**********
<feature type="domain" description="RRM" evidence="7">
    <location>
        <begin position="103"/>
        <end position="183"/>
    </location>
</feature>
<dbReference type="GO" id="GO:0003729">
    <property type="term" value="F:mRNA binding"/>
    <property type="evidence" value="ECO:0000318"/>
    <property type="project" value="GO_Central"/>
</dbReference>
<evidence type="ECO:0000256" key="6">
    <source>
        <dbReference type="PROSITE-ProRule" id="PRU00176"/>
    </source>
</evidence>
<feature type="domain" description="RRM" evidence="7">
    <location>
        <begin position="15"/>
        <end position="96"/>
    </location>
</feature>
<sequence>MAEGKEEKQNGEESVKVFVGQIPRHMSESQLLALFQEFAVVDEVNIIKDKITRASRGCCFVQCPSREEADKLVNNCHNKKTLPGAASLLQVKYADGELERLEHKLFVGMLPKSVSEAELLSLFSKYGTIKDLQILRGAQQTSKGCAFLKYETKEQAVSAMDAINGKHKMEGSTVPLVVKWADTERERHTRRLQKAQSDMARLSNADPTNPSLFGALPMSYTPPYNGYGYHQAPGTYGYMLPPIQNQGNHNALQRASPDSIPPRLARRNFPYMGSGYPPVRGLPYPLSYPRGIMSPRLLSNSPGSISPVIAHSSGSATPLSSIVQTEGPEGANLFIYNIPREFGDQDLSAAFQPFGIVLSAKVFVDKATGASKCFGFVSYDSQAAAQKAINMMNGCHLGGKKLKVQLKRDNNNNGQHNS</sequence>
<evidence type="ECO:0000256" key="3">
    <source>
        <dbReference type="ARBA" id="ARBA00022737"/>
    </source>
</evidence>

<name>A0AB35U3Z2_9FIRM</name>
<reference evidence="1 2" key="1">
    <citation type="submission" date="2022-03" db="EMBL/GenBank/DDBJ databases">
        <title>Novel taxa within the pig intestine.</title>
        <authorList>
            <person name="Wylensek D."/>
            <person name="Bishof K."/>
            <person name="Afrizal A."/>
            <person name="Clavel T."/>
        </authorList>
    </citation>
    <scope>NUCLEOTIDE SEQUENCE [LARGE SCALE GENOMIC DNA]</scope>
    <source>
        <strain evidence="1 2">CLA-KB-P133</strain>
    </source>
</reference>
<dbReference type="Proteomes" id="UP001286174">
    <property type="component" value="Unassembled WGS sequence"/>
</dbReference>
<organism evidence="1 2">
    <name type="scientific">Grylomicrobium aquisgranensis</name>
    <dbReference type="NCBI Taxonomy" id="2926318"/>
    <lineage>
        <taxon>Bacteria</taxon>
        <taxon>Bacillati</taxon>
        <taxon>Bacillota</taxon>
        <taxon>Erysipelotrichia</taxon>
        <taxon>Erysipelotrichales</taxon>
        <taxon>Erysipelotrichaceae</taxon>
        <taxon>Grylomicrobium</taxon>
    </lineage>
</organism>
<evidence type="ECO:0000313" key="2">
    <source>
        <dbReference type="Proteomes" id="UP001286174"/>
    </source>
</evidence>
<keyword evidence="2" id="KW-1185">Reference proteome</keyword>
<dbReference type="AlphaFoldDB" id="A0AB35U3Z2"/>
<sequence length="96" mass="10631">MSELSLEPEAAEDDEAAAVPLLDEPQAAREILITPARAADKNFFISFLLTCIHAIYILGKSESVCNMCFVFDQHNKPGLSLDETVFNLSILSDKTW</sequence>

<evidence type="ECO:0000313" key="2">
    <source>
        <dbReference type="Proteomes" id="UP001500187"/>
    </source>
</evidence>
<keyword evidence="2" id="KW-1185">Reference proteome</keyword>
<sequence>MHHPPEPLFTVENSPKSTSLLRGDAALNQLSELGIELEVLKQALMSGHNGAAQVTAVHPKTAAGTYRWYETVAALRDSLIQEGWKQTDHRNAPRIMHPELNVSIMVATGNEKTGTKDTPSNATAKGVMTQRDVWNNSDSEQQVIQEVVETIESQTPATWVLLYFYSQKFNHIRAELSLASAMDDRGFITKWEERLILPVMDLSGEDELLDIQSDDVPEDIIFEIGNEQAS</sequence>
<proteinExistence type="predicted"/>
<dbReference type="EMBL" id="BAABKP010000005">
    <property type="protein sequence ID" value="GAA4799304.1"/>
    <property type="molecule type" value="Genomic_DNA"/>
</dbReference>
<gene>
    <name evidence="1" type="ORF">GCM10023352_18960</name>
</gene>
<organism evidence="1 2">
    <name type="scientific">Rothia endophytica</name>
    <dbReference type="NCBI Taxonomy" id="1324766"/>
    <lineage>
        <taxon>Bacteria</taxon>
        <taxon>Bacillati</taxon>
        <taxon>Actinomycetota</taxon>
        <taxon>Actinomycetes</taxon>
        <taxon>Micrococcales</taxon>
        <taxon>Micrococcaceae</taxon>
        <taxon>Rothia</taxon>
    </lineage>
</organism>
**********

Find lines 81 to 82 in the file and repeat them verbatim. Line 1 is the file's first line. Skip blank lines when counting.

<gene>
    <name evidence="1" type="ORF">GCM10023352_18960</name>